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FROM THE DEATH OF KING CHARLES II. TO KING JAMES II.'s DECLARATION FOR LIBERTY OF CONSCIENCE.
1685. When the news of king Charles's decease was spread over the city, a pensive sadness was visible in most countenances for the fate of the kingdom.* His brother James, who succeeded him, told the privy-council at his first meeting them, that “ as he would never depart from any branch of the prerogative, so he would not invade any man's property, but would preserve the government as by law established in church and state.”+ Which gratified the clergy so much, Bishop Barnet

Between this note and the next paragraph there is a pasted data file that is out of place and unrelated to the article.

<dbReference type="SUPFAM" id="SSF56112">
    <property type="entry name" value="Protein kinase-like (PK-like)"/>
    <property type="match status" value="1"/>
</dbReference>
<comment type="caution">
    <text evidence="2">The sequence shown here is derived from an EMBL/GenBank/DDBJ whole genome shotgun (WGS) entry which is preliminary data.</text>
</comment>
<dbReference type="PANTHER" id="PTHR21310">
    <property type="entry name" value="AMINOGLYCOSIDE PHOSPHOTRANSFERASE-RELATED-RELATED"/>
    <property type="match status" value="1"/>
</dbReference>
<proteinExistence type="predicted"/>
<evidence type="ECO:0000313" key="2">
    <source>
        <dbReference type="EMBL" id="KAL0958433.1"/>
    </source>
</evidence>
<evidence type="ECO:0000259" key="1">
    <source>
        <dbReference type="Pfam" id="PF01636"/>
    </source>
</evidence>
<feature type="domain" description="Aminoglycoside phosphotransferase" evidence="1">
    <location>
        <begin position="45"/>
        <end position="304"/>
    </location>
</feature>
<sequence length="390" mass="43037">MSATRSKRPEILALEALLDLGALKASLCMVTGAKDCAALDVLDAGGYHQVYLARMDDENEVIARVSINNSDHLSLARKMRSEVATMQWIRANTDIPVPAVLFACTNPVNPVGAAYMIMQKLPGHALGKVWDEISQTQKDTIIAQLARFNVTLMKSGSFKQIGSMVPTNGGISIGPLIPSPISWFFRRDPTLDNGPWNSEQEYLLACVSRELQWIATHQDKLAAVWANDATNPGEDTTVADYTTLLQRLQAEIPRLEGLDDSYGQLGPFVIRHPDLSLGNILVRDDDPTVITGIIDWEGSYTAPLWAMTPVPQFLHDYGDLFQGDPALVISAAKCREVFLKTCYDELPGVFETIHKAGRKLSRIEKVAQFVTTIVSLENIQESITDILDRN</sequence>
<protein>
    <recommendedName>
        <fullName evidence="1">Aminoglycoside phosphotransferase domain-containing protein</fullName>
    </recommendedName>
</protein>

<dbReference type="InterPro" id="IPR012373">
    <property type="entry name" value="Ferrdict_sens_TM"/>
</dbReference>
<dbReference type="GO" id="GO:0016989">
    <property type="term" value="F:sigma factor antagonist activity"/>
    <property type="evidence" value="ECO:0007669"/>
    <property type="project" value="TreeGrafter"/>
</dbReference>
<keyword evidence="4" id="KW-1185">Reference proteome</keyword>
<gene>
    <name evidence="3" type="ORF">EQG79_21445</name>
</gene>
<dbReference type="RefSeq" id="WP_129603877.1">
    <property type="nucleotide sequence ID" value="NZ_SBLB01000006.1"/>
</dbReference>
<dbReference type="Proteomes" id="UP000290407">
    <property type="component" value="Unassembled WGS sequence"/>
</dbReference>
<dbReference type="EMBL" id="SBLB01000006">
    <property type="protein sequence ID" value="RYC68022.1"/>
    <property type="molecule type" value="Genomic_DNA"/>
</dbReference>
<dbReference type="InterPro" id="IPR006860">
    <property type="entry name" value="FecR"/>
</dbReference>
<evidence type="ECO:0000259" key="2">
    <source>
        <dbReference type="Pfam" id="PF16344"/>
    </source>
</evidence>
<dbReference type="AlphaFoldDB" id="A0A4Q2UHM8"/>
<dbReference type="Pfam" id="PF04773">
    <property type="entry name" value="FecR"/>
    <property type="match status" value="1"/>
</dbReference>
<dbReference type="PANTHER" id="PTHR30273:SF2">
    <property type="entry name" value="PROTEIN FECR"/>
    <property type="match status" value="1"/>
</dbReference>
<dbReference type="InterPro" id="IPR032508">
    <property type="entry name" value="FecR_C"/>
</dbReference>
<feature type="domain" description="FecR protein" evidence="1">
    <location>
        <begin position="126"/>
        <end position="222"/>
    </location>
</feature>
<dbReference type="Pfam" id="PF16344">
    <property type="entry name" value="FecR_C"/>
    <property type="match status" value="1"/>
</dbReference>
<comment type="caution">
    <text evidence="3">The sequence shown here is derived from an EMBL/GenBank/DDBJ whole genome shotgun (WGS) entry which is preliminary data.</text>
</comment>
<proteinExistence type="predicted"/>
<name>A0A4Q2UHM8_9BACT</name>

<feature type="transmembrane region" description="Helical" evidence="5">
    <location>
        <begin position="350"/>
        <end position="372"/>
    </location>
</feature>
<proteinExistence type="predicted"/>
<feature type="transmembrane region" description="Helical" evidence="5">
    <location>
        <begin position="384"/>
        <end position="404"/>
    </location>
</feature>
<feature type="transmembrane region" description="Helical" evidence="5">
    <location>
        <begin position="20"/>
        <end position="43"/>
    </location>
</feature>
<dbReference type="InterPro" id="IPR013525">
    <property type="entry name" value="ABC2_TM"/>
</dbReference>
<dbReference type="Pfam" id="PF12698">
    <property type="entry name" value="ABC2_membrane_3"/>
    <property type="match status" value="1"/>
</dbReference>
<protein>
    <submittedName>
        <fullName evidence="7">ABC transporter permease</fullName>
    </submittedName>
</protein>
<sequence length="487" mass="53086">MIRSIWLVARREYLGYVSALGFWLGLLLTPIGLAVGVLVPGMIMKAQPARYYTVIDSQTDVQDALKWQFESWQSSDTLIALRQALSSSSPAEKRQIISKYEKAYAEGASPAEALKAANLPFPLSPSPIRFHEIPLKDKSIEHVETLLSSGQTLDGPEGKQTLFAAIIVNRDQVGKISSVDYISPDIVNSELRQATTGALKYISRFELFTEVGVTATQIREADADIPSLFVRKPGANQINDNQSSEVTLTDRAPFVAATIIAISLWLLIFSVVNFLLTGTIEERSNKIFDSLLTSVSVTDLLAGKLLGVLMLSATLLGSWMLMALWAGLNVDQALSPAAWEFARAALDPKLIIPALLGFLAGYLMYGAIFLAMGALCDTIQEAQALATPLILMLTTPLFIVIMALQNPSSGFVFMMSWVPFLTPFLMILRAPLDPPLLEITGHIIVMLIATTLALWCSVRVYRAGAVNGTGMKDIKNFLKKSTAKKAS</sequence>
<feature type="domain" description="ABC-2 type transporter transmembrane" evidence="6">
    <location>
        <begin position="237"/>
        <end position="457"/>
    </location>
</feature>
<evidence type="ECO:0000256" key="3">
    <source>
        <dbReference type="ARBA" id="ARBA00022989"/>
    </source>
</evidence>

says, that the proclamation of the king " was a heavy solemnity; few lears were shed for the former, nor were there any shouts of joy for the present king." It appears that the bishop, who was then abroad, was misinformed in this matter : for Dr. Calamy, who heard the king proclaimed, assures us, that his beart ached within him at the acclamations made upon the occasion; which, as far as he could observe, were very general: though he never saw so universal a concern as was visible in all men's countenances at that time : for great ngmbers had very terrifying apprehensions of what was to be expected. The doctor observes, that it however very sensibly discovered the changeableness of this world, that king James should so quietly succeed his brother without any thing like a dispute or contest; when, but five years before, a majority of three houses of commons were so bent upon excluding him, that nothing could satisfy them, if this were not compassed. Calamy's Historical Account of his own Life, vol. 1. p. 95. MSS.-Ed.